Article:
The images are often powerful not because of the analytic programme, but apart from it.  Yes, Malle’s use of a mutilated bird to symbolise the loss of virginity is a little glib, but then the image of a field of sheep parting to reveal a corpse hanging from a tree is indelible – without demanding immediate schematic “decoding”.  It doesn’t take any great analytic leap to see the inferred meaning of a drop of blood in a daisy, seen in close up toward the beginning of Valerie, but that doesn’t explain or defuse the haunting effect of the next sequence, as Valerie walks in tandem with the monstrous “constable”, who enfolds her in his cloak.  In a sense, both Valerie and Black Moon point up one of the great suppositions of Freudian analysis, which is that “liberation from the effects of the unconscious material is achieved through bringing this material into the conscious mind”.  In these films, while the general symbolic thrust may be apparent, or even simplistic, the images in camera retain a traction from which we can’t be liberated simply through “explanation”.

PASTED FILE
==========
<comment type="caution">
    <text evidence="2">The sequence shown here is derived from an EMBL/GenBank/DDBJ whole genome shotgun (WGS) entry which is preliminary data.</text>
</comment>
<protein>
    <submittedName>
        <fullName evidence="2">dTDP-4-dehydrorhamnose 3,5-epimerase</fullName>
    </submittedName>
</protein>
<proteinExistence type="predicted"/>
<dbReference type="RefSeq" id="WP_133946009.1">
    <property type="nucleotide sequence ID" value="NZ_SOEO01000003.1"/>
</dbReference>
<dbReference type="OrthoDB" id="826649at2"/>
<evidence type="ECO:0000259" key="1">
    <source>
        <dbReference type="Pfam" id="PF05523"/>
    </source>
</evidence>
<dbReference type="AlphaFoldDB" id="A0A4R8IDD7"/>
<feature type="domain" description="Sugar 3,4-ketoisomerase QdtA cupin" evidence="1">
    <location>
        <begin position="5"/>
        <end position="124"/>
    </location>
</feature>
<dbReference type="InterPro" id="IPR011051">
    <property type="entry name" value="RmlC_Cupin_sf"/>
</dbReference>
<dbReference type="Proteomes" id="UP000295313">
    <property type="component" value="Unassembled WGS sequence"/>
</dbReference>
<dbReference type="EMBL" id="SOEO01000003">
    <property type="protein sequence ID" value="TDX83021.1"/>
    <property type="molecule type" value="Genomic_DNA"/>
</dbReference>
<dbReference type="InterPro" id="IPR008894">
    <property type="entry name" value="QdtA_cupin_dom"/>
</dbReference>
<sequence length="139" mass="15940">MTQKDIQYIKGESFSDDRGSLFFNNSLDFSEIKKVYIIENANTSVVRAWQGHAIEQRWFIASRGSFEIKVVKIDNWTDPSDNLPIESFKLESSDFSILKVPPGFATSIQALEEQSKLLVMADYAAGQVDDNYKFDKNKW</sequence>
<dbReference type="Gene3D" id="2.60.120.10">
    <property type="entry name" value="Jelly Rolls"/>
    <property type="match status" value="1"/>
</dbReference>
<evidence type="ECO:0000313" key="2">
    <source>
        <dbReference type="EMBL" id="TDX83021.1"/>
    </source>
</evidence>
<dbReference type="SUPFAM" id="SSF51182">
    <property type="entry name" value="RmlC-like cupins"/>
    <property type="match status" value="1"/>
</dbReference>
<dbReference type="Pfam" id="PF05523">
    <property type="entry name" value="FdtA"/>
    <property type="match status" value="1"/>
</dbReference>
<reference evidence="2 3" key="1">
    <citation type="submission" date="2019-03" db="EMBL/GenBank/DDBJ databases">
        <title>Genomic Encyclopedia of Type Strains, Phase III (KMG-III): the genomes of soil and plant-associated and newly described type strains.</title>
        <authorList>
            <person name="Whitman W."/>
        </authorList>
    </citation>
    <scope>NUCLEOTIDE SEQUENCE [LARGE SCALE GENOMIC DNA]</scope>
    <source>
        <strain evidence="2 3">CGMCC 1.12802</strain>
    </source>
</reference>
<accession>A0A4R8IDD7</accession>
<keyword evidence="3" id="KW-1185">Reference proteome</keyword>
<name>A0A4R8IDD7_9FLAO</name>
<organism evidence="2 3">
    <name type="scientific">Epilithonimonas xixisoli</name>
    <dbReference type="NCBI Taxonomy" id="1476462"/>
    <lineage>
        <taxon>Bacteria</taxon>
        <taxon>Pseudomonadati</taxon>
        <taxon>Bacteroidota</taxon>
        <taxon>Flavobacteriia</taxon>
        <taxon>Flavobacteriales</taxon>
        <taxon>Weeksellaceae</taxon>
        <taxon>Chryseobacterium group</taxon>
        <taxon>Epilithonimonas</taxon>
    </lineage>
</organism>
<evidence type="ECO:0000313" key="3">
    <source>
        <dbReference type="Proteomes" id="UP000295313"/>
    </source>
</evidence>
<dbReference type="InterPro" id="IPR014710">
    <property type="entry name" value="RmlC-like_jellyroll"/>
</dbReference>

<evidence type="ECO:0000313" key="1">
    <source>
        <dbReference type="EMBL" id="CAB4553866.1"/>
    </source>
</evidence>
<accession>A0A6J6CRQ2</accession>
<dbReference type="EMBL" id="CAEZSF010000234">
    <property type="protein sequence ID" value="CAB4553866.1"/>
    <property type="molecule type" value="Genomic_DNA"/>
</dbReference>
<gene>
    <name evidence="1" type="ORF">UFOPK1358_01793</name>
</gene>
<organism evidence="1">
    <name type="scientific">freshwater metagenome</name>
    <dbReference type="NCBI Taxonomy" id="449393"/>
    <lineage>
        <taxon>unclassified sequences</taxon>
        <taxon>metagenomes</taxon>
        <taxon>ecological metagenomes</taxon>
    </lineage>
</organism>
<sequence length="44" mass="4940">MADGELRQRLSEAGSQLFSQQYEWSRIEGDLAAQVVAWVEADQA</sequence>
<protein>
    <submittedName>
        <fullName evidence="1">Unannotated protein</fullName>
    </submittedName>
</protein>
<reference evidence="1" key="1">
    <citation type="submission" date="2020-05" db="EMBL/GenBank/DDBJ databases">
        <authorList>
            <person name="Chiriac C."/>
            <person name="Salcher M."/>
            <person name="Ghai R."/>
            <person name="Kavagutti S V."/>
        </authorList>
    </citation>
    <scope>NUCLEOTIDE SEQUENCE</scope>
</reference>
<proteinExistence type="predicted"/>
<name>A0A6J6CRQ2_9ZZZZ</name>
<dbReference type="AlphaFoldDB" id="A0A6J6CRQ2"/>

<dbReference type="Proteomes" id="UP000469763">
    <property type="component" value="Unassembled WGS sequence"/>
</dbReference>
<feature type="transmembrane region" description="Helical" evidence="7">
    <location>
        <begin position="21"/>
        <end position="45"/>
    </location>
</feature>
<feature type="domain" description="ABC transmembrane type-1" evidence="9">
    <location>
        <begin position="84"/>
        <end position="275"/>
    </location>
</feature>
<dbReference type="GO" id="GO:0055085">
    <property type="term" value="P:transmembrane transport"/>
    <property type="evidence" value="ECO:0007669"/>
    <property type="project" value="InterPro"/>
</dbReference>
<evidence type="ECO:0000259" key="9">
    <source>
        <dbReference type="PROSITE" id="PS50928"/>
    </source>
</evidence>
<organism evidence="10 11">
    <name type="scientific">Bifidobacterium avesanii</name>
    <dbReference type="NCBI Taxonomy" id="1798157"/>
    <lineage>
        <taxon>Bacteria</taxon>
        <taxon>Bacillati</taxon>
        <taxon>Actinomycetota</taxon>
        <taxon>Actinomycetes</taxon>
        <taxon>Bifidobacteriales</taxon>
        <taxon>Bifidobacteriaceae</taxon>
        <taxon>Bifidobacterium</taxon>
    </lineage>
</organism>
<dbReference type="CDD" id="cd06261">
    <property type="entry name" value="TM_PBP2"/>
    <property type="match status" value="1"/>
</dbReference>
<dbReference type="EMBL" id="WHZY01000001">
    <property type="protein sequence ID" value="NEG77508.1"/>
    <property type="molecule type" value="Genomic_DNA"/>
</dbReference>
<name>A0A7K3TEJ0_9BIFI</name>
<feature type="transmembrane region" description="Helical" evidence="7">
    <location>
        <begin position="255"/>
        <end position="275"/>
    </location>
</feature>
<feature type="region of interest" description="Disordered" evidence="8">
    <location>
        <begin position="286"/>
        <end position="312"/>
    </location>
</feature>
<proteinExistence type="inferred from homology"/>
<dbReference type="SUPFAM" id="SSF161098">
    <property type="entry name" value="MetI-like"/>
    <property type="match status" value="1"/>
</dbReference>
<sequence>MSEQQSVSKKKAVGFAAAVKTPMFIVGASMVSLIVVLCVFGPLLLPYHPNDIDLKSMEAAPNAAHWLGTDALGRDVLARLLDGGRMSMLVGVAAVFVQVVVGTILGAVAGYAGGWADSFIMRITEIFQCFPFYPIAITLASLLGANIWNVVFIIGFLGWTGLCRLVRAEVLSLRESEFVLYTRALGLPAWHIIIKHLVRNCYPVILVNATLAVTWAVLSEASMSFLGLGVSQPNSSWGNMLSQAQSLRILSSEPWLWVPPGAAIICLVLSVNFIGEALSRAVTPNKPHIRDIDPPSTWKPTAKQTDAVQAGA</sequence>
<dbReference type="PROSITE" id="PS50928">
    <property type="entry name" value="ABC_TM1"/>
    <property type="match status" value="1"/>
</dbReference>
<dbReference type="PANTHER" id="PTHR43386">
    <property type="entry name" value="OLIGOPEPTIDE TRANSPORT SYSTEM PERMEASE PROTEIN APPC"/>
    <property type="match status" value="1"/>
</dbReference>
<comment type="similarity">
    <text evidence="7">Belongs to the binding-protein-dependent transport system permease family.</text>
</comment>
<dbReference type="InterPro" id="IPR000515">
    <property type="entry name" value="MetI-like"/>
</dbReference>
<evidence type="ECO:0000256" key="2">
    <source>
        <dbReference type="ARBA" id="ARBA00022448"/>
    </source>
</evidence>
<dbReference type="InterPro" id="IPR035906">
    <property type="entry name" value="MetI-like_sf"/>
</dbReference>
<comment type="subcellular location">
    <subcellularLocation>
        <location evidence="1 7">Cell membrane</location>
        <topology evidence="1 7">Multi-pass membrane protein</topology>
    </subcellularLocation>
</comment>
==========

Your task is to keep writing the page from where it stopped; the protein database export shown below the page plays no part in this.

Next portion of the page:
Film is uniquely placed to liberate the power of the dream image from the burden of significance – the burden of “whether, when and how unconscious processes are […] relevant to daily life” (Friedman & Schustack, 2012) – because film itself is mercifully liberated from the drear errand of being relevant to daily life.  Film is a place in which dreams can be dreams, and they don’t have to somehow explain to us why we can’t stop biting our nails.  Take, for instance, David Lynch’s Mulholland Drive (2001).  When Betty (Naomi Watts) gasps “Now I’m in this dream place”, she is referring not only to the experience of being a small-town girl in Hollywood, but also to that of being a player in a film.  In both senses, the implication is that she finds herself in a “place” where all rules, including those of psychoanalytic significance, are suspended.